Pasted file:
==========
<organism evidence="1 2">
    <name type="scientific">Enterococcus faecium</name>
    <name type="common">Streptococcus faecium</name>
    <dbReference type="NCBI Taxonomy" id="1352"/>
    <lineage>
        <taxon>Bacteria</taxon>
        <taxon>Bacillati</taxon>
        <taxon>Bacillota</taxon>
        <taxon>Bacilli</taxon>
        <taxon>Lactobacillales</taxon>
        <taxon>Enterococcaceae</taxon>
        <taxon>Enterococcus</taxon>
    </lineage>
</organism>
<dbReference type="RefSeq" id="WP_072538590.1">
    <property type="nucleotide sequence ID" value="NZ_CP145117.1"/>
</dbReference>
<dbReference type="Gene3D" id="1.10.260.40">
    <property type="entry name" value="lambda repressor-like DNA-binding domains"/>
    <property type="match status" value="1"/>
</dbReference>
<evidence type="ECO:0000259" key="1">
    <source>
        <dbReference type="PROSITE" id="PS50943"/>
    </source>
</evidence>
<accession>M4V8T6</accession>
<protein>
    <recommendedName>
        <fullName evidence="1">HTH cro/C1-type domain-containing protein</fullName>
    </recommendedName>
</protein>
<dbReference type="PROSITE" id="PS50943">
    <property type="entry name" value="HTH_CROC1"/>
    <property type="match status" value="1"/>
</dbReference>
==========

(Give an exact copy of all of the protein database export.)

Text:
<organism evidence="1 2">
    <name type="scientific">Enterococcus faecium</name>
    <name type="common">Streptococcus faecium</name>
    <dbReference type="NCBI Taxonomy" id="1352"/>
    <lineage>
        <taxon>Bacteria</taxon>
        <taxon>Bacillati</taxon>
        <taxon>Bacillota</taxon>
        <taxon>Bacilli</taxon>
        <taxon>Lactobacillales</taxon>
        <taxon>Enterococcaceae</taxon>
        <taxon>Enterococcus</taxon>
    </lineage>
</organism>
<dbReference type="RefSeq" id="WP_072538590.1">
    <property type="nucleotide sequence ID" value="NZ_CP145117.1"/>
</dbReference>
<dbReference type="Gene3D" id="1.10.260.40">
    <property type="entry name" value="lambda repressor-like DNA-binding domains"/>
    <property type="match status" value="1"/>
</dbReference>
<evidence type="ECO:0000259" key="1">
    <source>
        <dbReference type="PROSITE" id="PS50943"/>
    </source>
</evidence>
<accession>M4V8T6</accession>
<protein>
    <recommendedName>
        <fullName evidence="1">HTH cro/C1-type domain-containing protein</fullName>
    </recommendedName>
</protein>
<dbReference type="PROSITE" id="PS50943">
    <property type="entry name" value="HTH_CROC1"/>
    <property type="match status" value="1"/>
</dbReference>